Um, okay ~ why?
We don't know. But we go up to the roof for a look. Some of them look back.
"Shwiya b shwyia" is Darija (Moroccan Arabic) for “little by little.” It’s how things get done in Morocco … and it's how I'm progressing as a Peace Corps volunteer here, working in youth development.
This week we arranged for our new friend Atika, a volunteer with Association Marocain de Planification Familale, to visit our village for a public session on women's health, covering the menstrual cycle, birth control options, SIDA and STIs, breast cancer awareness and more.
To accommodate a hoped-for crowd, we used the gathering room at the dar chebab. I knew about 20 women from the nedi would show up, and I would have been happy with that number. At the appointed time, we had a solid handful of ladies on hand. Half an hour later, a darned good crowd.
But they kept coming ... and coming ... and coming. I lost count, honestly, at 120 ~ and for any event in our town, that's an amazing crowd. I'd be surprised if a televised World Cup match this summer brings a crowd of that size. We were fairly evenly divided between late teens/early 20s and middle age. I can't tell you how satisfying it is to know that these women were genuinely interested in the topic; got facts they may never have known before, at least not in such concrete terms; and would be sharing that information with still more girls and women.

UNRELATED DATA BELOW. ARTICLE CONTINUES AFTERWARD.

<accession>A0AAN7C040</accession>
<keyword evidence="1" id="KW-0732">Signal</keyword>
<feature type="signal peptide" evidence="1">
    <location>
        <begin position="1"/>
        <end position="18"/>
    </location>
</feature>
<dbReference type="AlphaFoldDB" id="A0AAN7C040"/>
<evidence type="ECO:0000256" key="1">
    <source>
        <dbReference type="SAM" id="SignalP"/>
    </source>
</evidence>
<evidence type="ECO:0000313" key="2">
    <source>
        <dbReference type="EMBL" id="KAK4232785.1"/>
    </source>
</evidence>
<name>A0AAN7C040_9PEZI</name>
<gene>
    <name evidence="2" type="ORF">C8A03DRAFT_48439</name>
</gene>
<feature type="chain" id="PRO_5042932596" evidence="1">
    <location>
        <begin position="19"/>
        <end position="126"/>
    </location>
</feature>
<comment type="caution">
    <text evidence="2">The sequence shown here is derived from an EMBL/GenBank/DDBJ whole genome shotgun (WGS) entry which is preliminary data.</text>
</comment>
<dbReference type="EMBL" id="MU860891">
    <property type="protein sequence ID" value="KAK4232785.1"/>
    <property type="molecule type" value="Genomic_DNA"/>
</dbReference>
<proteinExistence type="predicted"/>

Between Atika giving the presentation, and Malika, Fatima and Fatna from the nedi making most of the arrangements (not to mention the cakes and tea for post-presentation), I really didn't do a thing but set out more chairs, rush to find a microphone as the crowd noise began to exceed Atika's vocal skills, and keep toddlers from running amok.
Last weekend, a couple of neighboring volunteers spent the night with me, feasting on hummus and pasta salad and zucchini bread, watching a waaaay-too-long Brad Pitt movie, all in preparation for biking into Taroudant the next morning.
How can I not have done this before? It's only 24 kilometers ~ 15 miles. I used to routinely ride 20-30 miles on a Sunday morning back home. The road is flat as a pancake and two lanes wide; the wind, what there was of it, was at our backs. Yet this was the first time I've made the trek by bicycle. Inch'allah it won't be the last.
The perfect way to spend a lazy, unseasonably cool Sunday morning ~ and with excellent company.